Diagnostic testing. Laboratory results were unremarkable except for a white blood cell count of 23.1 K/mL. She was admitted to the hospital and empirically started on intravenous vancomycin 1.25 grams every 8 hours. An ultrasonography scan revealed a right axillary phlegmon and bilateral cellulitis without a drainable collection, most consistent with hidradenitis suppurativa (Figure). Blood cultures grew Staphylococcus lugdunensis sensitive to tetracycline. A transthoracic echocardiogram did not show valvular vegetations.  

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Description automatically generated
Figure. An ultrasonography scan of the right axilla demonstrated branching anechoic areas (arrows) in the subcutaneous tissues with thickened and echogenic overlying skin layers. No organized abscess collections were present, and increased vascularity was noted on color flow imaging compatible with subcutaneous phlegmon.

 

Treatment and management. An infectious disease specialist was consulted and opted to transition from vancomycin to doxycycline based on the antibiotic sensitivity profile of S lugdunensis. The patient’s symptoms improved, and she was ultimately discharged to complete a 14-day course of oral doxycycline 100 mg twice daily for bacteremia, in addition to topical clindamycin and benzoyl peroxide for the treatment of hidradenitis suppurativa.

Discussion. Skin and soft tissue infections (SSTIs) involve microbial invasion of the skin and underlying soft tissues. The incidence of SSTIs in the United States has increased significantly and is one of the most common infections encountered in both the inpatient and outpatient settings.1,2 Typical culprits for causing SSTIs include Staphylococcus aureus and Streptococcus species, which are organisms that normally colonize the skin. Other commensal organisms include coagulase-negative staphylococci (CoNS), which are often considered benign. However, one species in particular, S lugdunensis, has garnered recent attention in its virulence that may even rival that of S aureus. Furthermore, this organism is an emerging pathogen in SSTIs and has been reported to constitute 5% to 6% of CoNS isolated from various skin lesions,3 and an even higher rate of isolation has been reported from patients with hidradenitis suppurativa.4, In a prospective study conducted by Guet-Revillet and colleagues,4 this pathogen was cultured and isolated as the main organism in 58% of hidradenitis suppurativa nodules and abscesses. Here, we present a patient with hidradenitis suppurativa and S lugdunensis bacteremia. Our aim is to educate clinicians on the association of this organism with SSTIs and emphasize that not all CoNS should be considered harmless.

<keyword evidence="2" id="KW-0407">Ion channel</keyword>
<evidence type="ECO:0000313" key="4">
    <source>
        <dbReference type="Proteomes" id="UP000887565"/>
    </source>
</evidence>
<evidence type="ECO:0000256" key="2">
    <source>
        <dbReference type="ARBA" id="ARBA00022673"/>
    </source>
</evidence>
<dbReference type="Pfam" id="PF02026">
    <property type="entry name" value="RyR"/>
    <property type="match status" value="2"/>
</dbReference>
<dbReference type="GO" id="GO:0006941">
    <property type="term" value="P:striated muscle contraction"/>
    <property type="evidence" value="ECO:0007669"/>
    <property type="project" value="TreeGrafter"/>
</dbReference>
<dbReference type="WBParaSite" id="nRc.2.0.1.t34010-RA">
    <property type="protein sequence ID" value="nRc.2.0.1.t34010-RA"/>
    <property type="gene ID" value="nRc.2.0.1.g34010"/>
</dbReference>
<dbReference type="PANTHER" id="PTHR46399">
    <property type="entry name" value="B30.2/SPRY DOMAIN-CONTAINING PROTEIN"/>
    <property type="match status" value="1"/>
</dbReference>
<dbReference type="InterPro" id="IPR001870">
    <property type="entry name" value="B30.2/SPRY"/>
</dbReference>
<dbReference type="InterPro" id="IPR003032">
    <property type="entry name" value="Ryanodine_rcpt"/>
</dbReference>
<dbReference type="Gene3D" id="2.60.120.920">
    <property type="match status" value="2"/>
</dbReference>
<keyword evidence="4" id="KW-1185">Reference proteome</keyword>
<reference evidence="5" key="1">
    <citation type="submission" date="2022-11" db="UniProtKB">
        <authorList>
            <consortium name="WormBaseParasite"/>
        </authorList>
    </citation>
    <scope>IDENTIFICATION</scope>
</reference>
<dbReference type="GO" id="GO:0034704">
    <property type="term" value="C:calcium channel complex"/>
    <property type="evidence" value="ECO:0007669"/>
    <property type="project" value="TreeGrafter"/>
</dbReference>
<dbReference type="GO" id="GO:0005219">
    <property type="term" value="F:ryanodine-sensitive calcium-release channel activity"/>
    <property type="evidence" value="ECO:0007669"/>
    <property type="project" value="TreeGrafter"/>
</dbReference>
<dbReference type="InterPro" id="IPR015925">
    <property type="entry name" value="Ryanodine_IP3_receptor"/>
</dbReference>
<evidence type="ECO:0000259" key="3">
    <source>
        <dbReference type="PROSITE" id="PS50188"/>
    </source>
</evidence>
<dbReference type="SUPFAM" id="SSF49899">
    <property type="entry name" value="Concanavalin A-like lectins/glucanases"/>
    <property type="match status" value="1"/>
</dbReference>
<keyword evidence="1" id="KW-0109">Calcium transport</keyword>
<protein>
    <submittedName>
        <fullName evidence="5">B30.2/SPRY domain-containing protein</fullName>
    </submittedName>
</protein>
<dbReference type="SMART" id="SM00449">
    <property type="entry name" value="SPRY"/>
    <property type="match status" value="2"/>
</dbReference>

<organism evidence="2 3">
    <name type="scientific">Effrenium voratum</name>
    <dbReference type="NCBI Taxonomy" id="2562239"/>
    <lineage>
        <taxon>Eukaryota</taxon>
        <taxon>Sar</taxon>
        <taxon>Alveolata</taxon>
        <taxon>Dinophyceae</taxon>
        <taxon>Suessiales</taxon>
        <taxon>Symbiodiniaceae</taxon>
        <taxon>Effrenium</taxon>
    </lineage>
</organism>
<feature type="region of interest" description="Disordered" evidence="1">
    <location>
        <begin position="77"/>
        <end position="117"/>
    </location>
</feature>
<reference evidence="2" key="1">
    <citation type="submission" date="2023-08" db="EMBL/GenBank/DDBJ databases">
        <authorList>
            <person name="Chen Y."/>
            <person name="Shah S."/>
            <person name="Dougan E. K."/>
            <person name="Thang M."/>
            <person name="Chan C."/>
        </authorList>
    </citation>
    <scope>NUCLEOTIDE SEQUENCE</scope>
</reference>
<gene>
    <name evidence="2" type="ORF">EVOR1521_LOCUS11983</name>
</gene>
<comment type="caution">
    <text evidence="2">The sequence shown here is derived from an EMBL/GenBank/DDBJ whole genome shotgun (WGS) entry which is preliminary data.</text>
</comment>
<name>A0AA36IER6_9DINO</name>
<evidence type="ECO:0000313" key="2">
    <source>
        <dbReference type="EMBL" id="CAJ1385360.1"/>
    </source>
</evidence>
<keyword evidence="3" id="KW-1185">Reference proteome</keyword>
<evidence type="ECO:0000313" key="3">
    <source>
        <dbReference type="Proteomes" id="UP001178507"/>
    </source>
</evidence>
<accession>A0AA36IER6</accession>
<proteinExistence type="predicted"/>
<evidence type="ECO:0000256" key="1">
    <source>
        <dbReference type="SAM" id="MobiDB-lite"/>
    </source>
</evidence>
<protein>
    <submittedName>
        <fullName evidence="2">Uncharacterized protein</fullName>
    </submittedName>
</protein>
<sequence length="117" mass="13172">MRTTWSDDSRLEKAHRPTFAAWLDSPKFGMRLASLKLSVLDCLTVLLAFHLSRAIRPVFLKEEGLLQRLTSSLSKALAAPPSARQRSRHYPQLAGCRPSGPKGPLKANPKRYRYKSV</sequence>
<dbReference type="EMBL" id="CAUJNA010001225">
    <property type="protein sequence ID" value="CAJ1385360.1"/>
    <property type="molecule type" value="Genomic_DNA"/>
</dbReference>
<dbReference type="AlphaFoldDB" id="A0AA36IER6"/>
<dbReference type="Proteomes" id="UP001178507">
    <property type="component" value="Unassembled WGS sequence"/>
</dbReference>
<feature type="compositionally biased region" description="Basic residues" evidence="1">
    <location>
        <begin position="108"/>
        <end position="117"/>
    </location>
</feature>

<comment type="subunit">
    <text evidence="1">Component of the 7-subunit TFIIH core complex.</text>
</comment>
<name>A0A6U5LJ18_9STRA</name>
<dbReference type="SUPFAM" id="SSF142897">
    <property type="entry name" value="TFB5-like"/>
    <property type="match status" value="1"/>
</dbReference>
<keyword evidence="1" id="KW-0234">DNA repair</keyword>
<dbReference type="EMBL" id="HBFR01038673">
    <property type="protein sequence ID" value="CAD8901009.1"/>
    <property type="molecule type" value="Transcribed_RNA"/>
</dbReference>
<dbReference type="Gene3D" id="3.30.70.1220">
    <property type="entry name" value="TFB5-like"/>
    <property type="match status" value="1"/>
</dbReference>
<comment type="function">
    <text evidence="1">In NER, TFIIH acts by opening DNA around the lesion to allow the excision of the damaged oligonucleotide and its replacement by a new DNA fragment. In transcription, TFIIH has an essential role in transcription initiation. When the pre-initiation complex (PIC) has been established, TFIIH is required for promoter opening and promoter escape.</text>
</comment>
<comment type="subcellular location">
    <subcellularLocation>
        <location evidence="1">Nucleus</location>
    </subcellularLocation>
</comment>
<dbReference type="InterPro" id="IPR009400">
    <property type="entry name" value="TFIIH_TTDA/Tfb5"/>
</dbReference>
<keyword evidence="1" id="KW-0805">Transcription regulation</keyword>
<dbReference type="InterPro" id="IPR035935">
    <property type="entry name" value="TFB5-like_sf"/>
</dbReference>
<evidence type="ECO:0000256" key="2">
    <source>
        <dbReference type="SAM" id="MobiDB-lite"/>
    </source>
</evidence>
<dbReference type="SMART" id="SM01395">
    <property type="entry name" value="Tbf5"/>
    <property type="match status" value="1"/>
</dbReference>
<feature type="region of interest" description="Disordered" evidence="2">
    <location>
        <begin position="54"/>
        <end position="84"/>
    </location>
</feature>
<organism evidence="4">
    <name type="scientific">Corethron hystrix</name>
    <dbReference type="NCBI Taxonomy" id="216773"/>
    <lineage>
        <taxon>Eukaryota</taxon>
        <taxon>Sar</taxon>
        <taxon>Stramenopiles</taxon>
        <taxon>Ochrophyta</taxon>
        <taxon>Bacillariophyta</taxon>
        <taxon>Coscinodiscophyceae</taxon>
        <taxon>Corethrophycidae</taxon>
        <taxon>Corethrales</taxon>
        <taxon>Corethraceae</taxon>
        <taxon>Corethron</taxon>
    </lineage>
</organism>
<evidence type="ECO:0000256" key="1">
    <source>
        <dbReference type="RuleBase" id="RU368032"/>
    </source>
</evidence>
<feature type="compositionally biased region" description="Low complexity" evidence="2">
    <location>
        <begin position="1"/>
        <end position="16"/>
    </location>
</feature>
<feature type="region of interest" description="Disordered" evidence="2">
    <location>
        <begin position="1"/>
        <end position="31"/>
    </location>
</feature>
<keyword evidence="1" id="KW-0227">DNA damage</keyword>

Given its increasing association with SSTIs, and in particular hidradenitis suppurativa, isolation of S lugdunensis in wound or blood cultures should be taken seriously and treated promptly. Our patient presented with severe bilateral axillary hidradenitis suppurativa causing bacteremia. Patients with this inflammatory skin disease often present with painful abscesses and scarring, particularly in intertriginous areas. For many, it can be a chronic and debilitating disease. The exact pathophysiology remains unclear, but it can cause severe cellulitis, nodules, and abscesses. S lugdunensis has been identified in regions of the body rich in apocrine glands and has recently been implicated in infections in both healthy and immunosuppressed individuals.5 Several studies have explored the relationship between skin flora composition and hidradenitis suppurativa. Guet-Revillet and colleagues4 classified patients into 2 profiles: one of mixed anaerobes and another of S lugdunensis. The underlying pathogenicity of this organism may be related to biofilm and adherent protein production, resistance to lysozyme, and production of heat-stable hemolysin.6-8 Virulence factors produced by S lugdunensis in comparison to S aureus and other CoNS is summarized in the Table. S lugdunensis is a species of CoNS that can cause severe diseases, including native-valve endocarditis, osteomyelitis, abscesses, and bone and joint infections.6 When this pathogen causes endocarditis, the disease course can be fulminant and aggressive, leading to a high degree of valve destruction. Fortunately, S lugdunensis is susceptible to a wide range of antibiotics, including penicillin G.9 After our patient was found to have bacteremia, a transthoracic echocardiography scan was performed, results of which did not show evidence of endocarditis. Repeat blood cultures drawn within 48 hours of the initial positive cultures were clear after the initiation of antibiotics.